By Maurice Shasha
// Tue 6th
Brexit opens window of opportunity in London for property investors from the Middle East and Asia.
The Bank of England’s decision to cut its base rate to 0.25% has given investors from the Middle East and Asia further encouragement to buy property in central London.
Although the UK’s vote to leave the EU sent shivers through London’s commercial property market, some overseas investors have identified Brexit as an opportunity.
In one high-profile example, a consortium of Saudi and UK investors bid $1.3bn for Grosvenor House Hotel.
A source close to the deal said the group accelerated their bid so that his Saudi partners could seek to take advantage of the drop in sterling since the vote for Brexit.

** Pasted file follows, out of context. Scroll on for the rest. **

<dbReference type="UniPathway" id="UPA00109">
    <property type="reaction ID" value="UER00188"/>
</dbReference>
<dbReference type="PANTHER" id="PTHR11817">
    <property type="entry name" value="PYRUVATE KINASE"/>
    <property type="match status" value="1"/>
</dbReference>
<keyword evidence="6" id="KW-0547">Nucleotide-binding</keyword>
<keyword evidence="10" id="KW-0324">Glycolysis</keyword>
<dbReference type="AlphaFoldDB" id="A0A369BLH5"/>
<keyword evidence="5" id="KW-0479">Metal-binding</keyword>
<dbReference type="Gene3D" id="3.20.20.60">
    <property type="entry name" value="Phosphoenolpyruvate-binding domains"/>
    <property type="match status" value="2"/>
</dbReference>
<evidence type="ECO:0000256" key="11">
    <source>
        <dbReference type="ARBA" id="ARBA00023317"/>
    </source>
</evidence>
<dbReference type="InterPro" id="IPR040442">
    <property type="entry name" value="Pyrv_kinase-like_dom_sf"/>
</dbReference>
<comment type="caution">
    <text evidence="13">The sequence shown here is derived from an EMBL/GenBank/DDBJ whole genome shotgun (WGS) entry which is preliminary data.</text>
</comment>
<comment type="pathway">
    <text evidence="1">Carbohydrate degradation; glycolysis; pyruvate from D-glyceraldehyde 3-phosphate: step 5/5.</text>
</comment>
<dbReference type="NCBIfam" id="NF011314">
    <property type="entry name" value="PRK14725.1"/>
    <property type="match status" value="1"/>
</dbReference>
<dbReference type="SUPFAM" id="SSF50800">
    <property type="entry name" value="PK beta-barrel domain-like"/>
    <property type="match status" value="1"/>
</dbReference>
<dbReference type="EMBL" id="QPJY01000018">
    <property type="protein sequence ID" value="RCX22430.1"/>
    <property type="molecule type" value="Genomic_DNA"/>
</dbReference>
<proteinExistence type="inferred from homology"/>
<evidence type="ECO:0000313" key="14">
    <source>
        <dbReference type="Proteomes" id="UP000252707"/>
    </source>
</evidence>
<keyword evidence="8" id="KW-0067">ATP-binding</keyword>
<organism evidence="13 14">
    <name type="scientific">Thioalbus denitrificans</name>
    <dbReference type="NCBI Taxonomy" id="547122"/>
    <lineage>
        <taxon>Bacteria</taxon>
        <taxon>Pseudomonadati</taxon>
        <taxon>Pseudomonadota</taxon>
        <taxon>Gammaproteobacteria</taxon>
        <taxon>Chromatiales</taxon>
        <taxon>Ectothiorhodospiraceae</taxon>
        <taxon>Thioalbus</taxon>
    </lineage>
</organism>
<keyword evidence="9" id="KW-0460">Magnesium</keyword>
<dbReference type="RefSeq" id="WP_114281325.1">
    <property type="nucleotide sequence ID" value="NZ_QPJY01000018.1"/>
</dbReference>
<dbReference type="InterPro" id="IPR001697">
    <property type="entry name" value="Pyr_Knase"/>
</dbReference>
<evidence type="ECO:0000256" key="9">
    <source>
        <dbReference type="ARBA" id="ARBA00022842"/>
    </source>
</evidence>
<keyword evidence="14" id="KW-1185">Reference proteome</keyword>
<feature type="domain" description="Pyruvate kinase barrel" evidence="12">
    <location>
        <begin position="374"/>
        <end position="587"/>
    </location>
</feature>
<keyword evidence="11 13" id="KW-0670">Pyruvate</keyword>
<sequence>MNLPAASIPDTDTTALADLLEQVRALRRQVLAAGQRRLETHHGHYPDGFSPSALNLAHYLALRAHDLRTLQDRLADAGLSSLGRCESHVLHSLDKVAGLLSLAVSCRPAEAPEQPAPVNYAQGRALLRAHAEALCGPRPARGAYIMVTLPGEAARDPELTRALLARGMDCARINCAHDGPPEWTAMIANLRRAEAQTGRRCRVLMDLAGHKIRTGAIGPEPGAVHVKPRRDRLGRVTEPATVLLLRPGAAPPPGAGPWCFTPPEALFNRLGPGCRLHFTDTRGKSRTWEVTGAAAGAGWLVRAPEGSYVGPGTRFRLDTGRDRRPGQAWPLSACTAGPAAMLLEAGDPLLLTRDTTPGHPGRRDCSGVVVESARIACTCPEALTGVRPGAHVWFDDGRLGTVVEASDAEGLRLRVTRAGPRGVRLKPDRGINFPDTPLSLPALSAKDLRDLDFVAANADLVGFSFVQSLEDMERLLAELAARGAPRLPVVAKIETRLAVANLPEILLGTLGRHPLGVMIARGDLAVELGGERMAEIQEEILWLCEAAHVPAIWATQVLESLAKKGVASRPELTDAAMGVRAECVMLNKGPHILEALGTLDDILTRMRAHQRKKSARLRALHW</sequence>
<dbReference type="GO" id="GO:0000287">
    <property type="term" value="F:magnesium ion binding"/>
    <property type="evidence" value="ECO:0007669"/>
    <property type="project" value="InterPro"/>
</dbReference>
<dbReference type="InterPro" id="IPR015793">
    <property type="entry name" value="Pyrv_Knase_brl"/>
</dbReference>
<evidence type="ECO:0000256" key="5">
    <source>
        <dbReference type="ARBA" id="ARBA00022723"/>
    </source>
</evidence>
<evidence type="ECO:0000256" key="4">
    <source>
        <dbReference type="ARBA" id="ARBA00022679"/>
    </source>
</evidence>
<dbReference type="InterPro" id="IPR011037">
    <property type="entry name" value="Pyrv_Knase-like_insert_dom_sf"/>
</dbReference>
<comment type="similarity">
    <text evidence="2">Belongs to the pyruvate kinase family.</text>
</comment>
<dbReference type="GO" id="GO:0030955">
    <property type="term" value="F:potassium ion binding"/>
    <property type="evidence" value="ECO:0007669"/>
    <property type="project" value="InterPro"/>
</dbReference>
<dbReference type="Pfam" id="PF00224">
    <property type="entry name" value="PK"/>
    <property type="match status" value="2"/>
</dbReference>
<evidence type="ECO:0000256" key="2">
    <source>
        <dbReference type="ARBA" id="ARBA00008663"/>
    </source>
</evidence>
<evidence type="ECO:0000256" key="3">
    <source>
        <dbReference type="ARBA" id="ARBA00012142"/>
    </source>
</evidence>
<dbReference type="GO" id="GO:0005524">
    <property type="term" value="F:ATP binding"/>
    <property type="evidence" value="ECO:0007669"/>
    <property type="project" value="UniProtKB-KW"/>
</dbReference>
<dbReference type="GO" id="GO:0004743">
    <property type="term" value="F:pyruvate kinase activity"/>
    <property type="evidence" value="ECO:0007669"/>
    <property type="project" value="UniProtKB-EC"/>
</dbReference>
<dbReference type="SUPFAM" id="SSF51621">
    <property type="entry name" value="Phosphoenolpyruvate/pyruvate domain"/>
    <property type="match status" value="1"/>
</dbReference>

Jassim Alseddiqi, chief executive of Abu Dhabi Financial Group, says he has seen enquiries from Gulf buyers about homes in London rise 25% since the referendum.
“There is a huge demand now among dollar-based buyers,” he says.
A private Middle Eastern buyer has, meanwhile, exchanged contracts to acquire 5 King William Street, an office block leased to Japanese investment bank Daiwa Capital Markets, for £90m.
One London-based fund manager says Middle Eastern clients are keen to increase their exposure to property in London.
Middle Eastern investors have a long history of owning property in London, buying at least £5.9bn of UK property in 2015 as they looked to offset losses from the commodities slump.
However, buyers from Asia— many of whom entered the UK market after the 2008 financial crisis — are also seeking to buy post-referendum.